Holden with the Cords

Holden with the Cords

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Excerpt from Holden With the Cords

But the young man now coming up the street, through the pleasant play of sunshine and shadow beneath the elms, would neither have asked the question, nor smiled at the answer. He knew the stuccoed building well, as a three years' occupant thereof must needs do and he had heard and repeated the witticism too many times to leave it the faintest sparkle. It was doubtful, too, whether he gave a thought to the loveliness of the elm-arched vista that stretched before him, - partly by reason of his familiarity therewith, partly on account of a preoccupied mind, and still more, perhaps, because his bright, brisk, energetic temperament was not Of the sort which is quickest to feel the subtile charm, and recognize the delicate outline, of the Spirit of beauty. He came on rapidly, with an elastic step and a cheery whistle, and, as he neared the college, he cast a quick glance at one of its upper windows. What he saw there would have been a pretty enough sight to most people, - merely a tiny brown bird hopping to and fro on the win dow-sill, and turning its small head briskly from side to side in its search for infinitesimal crumbs, - but it brought a shadow to his broad, frank brow.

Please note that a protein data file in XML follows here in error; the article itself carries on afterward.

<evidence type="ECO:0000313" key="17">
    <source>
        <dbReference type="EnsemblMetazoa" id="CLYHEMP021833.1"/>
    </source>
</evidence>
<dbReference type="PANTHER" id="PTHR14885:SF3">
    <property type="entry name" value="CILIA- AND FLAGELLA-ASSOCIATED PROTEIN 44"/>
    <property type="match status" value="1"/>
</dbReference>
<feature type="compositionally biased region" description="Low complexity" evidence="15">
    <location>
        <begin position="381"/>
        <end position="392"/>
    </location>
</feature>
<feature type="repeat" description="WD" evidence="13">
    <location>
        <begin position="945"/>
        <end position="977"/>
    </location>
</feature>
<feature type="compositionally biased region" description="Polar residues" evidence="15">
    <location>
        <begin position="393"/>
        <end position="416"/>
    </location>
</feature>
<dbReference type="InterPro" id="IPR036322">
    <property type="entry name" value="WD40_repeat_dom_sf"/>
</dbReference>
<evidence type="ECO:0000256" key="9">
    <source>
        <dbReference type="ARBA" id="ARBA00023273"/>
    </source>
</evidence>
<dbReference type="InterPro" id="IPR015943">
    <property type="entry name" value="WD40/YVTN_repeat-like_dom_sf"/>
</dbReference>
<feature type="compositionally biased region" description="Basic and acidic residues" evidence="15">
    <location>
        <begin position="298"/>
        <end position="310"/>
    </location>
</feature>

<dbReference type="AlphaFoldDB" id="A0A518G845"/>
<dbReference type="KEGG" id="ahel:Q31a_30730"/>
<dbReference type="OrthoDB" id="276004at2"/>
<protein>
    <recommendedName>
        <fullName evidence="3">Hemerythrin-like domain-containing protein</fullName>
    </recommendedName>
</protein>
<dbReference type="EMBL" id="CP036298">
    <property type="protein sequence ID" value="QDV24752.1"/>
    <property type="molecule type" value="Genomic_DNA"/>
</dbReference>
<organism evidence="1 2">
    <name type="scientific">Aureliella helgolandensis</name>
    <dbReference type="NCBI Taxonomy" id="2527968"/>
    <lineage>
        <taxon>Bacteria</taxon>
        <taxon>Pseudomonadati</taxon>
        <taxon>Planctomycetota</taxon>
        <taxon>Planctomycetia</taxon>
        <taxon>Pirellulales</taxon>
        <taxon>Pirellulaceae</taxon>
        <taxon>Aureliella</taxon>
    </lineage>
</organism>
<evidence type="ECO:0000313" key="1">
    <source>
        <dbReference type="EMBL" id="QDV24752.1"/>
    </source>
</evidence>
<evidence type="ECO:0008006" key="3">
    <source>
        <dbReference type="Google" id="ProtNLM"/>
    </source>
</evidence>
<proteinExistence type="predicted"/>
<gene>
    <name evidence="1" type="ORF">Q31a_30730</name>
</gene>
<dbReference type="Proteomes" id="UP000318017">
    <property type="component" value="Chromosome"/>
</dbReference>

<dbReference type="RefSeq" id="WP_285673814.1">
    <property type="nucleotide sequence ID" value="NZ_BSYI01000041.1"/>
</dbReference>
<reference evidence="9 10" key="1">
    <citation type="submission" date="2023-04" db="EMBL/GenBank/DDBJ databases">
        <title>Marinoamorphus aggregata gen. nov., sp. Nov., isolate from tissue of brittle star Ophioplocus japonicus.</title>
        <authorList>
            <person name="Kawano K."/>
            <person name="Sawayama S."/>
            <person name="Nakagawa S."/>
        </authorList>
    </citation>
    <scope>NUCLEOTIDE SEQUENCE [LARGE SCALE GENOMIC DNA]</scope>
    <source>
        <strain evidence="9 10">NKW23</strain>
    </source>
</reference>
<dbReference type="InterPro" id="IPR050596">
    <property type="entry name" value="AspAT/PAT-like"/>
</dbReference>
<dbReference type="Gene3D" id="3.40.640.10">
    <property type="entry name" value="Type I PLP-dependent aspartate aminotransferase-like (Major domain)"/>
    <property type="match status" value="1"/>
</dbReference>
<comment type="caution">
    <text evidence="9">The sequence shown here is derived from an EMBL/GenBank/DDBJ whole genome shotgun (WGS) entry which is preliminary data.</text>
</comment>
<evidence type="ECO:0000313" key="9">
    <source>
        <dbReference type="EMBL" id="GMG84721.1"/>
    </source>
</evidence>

Not yet up, he muttered, or that wren wouldn't be trotting up and down there so complacently! To be sure, he may have gone out, but it isn't likely.

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